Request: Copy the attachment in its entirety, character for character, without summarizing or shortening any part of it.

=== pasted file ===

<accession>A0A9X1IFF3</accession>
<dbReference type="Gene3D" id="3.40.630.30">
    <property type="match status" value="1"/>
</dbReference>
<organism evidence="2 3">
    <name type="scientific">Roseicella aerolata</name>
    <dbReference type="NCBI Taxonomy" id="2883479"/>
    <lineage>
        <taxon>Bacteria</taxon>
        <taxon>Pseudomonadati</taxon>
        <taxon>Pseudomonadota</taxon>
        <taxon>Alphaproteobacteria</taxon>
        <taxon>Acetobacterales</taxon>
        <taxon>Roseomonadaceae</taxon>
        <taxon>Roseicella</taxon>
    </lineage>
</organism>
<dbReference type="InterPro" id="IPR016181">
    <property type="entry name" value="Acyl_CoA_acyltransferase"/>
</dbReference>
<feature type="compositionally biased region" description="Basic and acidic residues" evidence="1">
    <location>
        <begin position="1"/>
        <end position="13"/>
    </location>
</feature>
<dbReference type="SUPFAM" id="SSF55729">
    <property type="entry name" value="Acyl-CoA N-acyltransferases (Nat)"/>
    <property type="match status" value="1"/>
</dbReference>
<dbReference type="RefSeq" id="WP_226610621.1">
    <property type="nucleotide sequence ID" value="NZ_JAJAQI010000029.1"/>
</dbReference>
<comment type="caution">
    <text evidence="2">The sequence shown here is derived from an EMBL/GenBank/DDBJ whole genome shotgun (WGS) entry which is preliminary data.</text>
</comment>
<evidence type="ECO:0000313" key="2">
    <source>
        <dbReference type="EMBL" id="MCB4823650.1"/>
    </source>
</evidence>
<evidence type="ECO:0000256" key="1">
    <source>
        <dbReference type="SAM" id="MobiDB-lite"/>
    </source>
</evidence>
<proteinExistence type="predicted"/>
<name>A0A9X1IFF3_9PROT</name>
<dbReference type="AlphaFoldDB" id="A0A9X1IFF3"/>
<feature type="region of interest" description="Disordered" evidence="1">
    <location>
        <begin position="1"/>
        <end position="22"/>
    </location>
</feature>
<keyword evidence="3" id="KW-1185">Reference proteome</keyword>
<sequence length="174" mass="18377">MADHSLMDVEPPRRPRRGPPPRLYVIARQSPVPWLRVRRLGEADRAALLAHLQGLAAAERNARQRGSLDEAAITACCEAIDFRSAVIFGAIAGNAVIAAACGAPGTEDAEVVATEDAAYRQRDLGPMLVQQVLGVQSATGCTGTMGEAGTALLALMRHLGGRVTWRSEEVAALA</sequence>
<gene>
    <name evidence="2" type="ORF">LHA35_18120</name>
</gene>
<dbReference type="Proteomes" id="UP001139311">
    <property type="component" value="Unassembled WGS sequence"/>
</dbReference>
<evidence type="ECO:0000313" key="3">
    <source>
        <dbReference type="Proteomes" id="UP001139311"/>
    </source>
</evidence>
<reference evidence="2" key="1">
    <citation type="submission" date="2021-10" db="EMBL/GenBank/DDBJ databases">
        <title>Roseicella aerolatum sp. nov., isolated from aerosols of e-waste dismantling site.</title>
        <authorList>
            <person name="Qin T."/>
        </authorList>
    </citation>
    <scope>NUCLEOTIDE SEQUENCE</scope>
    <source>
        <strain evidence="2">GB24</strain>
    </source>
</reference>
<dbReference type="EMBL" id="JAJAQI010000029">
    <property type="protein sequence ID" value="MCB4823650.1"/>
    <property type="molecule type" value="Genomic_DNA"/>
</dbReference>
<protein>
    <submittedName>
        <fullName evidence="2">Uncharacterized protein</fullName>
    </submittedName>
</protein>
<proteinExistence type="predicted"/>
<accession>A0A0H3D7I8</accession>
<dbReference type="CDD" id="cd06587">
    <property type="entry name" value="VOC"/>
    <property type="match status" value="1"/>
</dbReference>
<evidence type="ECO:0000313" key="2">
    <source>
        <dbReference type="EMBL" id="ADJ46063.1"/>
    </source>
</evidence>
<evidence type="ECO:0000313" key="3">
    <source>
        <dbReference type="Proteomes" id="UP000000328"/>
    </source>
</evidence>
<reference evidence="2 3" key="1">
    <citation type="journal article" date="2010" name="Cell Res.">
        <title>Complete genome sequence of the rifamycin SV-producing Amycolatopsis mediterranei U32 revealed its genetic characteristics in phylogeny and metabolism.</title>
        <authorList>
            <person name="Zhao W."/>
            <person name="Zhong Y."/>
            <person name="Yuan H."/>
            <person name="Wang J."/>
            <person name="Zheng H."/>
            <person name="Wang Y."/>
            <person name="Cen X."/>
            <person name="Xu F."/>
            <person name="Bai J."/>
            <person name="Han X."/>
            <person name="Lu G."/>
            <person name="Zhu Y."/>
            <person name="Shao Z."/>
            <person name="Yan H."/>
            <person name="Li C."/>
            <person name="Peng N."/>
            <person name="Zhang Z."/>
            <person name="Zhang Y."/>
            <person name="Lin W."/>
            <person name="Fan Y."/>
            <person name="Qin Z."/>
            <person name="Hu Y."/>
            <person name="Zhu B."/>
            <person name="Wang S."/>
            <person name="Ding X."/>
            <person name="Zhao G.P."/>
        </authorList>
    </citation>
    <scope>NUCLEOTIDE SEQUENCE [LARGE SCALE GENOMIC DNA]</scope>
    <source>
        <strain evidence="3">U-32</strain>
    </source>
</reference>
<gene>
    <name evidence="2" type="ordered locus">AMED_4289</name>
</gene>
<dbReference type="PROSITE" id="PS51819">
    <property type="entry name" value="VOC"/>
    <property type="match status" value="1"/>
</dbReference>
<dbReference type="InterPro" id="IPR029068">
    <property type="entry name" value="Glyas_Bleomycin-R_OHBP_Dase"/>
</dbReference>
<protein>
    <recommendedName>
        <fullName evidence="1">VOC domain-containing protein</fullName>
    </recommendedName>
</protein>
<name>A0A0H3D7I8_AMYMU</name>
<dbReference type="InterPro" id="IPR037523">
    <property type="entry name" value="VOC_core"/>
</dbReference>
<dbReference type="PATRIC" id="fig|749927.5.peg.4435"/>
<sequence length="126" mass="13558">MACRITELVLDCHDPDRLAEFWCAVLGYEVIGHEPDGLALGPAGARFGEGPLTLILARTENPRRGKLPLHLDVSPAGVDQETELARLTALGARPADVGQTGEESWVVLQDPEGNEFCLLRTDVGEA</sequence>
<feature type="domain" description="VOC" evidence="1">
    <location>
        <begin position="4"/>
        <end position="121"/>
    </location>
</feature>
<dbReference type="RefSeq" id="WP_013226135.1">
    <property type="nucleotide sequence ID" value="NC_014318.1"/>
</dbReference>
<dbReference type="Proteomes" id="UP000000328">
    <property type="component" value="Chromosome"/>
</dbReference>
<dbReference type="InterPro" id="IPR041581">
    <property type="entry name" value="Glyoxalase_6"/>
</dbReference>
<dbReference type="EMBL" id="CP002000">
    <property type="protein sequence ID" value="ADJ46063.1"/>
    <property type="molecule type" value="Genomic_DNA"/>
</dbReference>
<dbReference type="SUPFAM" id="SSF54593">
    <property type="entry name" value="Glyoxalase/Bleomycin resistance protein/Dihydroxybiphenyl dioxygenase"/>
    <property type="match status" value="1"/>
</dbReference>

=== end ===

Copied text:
<accession>A0A9X1IFF3</accession>
<dbReference type="Gene3D" id="3.40.630.30">
    <property type="match status" value="1"/>
</dbReference>
<organism evidence="2 3">
    <name type="scientific">Roseicella aerolata</name>
    <dbReference type="NCBI Taxonomy" id="2883479"/>
    <lineage>
        <taxon>Bacteria</taxon>
        <taxon>Pseudomonadati</taxon>
        <taxon>Pseudomonadota</taxon>
        <taxon>Alphaproteobacteria</taxon>
        <taxon>Acetobacterales</taxon>
        <taxon>Roseomonadaceae</taxon>
        <taxon>Roseicella</taxon>
    </lineage>
</organism>
<dbReference type="InterPro" id="IPR016181">
    <property type="entry name" value="Acyl_CoA_acyltransferase"/>
</dbReference>
<feature type="compositionally biased region" description="Basic and acidic residues" evidence="1">
    <location>
        <begin position="1"/>
        <end position="13"/>
    </location>
</feature>
<dbReference type="SUPFAM" id="SSF55729">
    <property type="entry name" value="Acyl-CoA N-acyltransferases (Nat)"/>
    <property type="match status" value="1"/>
</dbReference>
<dbReference type="RefSeq" id="WP_226610621.1">
    <property type="nucleotide sequence ID" value="NZ_JAJAQI010000029.1"/>
</dbReference>
<comment type="caution">
    <text evidence="2">The sequence shown here is derived from an EMBL/GenBank/DDBJ whole genome shotgun (WGS) entry which is preliminary data.</text>
</comment>
<evidence type="ECO:0000313" key="2">
    <source>
        <dbReference type="EMBL" id="MCB4823650.1"/>
    </source>
</evidence>
<evidence type="ECO:0000256" key="1">
    <source>
        <dbReference type="SAM" id="MobiDB-lite"/>
    </source>
</evidence>
<proteinExistence type="predicted"/>
<name>A0A9X1IFF3_9PROT</name>
<dbReference type="AlphaFoldDB" id="A0A9X1IFF3"/>
<feature type="region of interest" description="Disordered" evidence="1">
    <location>
        <begin position="1"/>
        <end position="22"/>
    </location>
</feature>
<keyword evidence="3" id="KW-1185">Reference proteome</keyword>
<sequence length="174" mass="18377">MADHSLMDVEPPRRPRRGPPPRLYVIARQSPVPWLRVRRLGEADRAALLAHLQGLAAAERNARQRGSLDEAAITACCEAIDFRSAVIFGAIAGNAVIAAACGAPGTEDAEVVATEDAAYRQRDLGPMLVQQVLGVQSATGCTGTMGEAGTALLALMRHLGGRVTWRSEEVAALA</sequence>
<gene>
    <name evidence="2" type="ORF">LHA35_18120</name>
</gene>
<dbReference type="Proteomes" id="UP001139311">
    <property type="component" value="Unassembled WGS sequence"/>
</dbReference>
<evidence type="ECO:0000313" key="3">
    <source>
        <dbReference type="Proteomes" id="UP001139311"/>
    </source>
</evidence>
<reference evidence="2" key="1">
    <citation type="submission" date="2021-10" db="EMBL/GenBank/DDBJ databases">
        <title>Roseicella aerolatum sp. nov., isolated from aerosols of e-waste dismantling site.</title>
        <authorList>
            <person name="Qin T."/>
        </authorList>
    </citation>
    <scope>NUCLEOTIDE SEQUENCE</scope>
    <source>
        <strain evidence="2">GB24</strain>
    </source>
</reference>
<dbReference type="EMBL" id="JAJAQI010000029">
    <property type="protein sequence ID" value="MCB4823650.1"/>
    <property type="molecule type" value="Genomic_DNA"/>
</dbReference>
<protein>
    <submittedName>
        <fullName evidence="2">Uncharacterized protein</fullName>
    </submittedName>
</protein>
<proteinExistence type="predicted"/>
<accession>A0A0H3D7I8</accession>
<dbReference type="CDD" id="cd06587">
    <property type="entry name" value="VOC"/>
    <property type="match status" value="1"/>
</dbReference>
<evidence type="ECO:0000313" key="2">
    <source>
        <dbReference type="EMBL" id="ADJ46063.1"/>
    </source>
</evidence>
<evidence type="ECO:0000313" key="3">
    <source>
        <dbReference type="Proteomes" id="UP000000328"/>
    </source>
</evidence>
<reference evidence="2 3" key="1">
    <citation type="journal article" date="2010" name="Cell Res.">
        <title>Complete genome sequence of the rifamycin SV-producing Amycolatopsis mediterranei U32 revealed its genetic characteristics in phylogeny and metabolism.</title>
        <authorList>
            <person name="Zhao W."/>
            <person name="Zhong Y."/>
            <person name="Yuan H."/>
            <person name="Wang J."/>
            <person name="Zheng H."/>
            <person name="Wang Y."/>
            <person name="Cen X."/>
            <person name="Xu F."/>
            <person name="Bai J."/>
            <person name="Han X."/>
            <person name="Lu G."/>
            <person name="Zhu Y."/>
            <person name="Shao Z."/>
            <person name="Yan H."/>
            <person name="Li C."/>
            <person name="Peng N."/>
            <person name="Zhang Z."/>
            <person name="Zhang Y."/>
            <person name="Lin W."/>
            <person name="Fan Y."/>
            <person name="Qin Z."/>
            <person name="Hu Y."/>
            <person name="Zhu B."/>
            <person name="Wang S."/>
            <person name="Ding X."/>
            <person name="Zhao G.P."/>
        </authorList>
    </citation>
    <scope>NUCLEOTIDE SEQUENCE [LARGE SCALE GENOMIC DNA]</scope>
    <source>
        <strain evidence="3">U-32</strain>
    </source>
</reference>
<gene>
    <name evidence="2" type="ordered locus">AMED_4289</name>
</gene>
<dbReference type="PROSITE" id="PS51819">
    <property type="entry name" value="VOC"/>
    <property type="match status" value="1"/>
</dbReference>
<dbReference type="InterPro" id="IPR029068">
    <property type="entry name" value="Glyas_Bleomycin-R_OHBP_Dase"/>
</dbReference>
<protein>
    <recommendedName>
        <fullName evidence="1">VOC domain-containing protein</fullName>
    </recommendedName>
</protein>
<name>A0A0H3D7I8_AMYMU</name>
<dbReference type="InterPro" id="IPR037523">
    <property type="entry name" value="VOC_core"/>
</dbReference>
<dbReference type="PATRIC" id="fig|749927.5.peg.4435"/>
<sequence length="126" mass="13558">MACRITELVLDCHDPDRLAEFWCAVLGYEVIGHEPDGLALGPAGARFGEGPLTLILARTENPRRGKLPLHLDVSPAGVDQETELARLTALGARPADVGQTGEESWVVLQDPEGNEFCLLRTDVGEA</sequence>
<feature type="domain" description="VOC" evidence="1">
    <location>
        <begin position="4"/>
        <end position="121"/>
    </location>
</feature>
<dbReference type="RefSeq" id="WP_013226135.1">
    <property type="nucleotide sequence ID" value="NC_014318.1"/>
</dbReference>
<dbReference type="Proteomes" id="UP000000328">
    <property type="component" value="Chromosome"/>
</dbReference>
<dbReference type="InterPro" id="IPR041581">
    <property type="entry name" value="Glyoxalase_6"/>
</dbReference>
<dbReference type="EMBL" id="CP002000">
    <property type="protein sequence ID" value="ADJ46063.1"/>
    <property type="molecule type" value="Genomic_DNA"/>
</dbReference>
<dbReference type="SUPFAM" id="SSF54593">
    <property type="entry name" value="Glyoxalase/Bleomycin resistance protein/Dihydroxybiphenyl dioxygenase"/>
    <property type="match status" value="1"/>
</dbReference>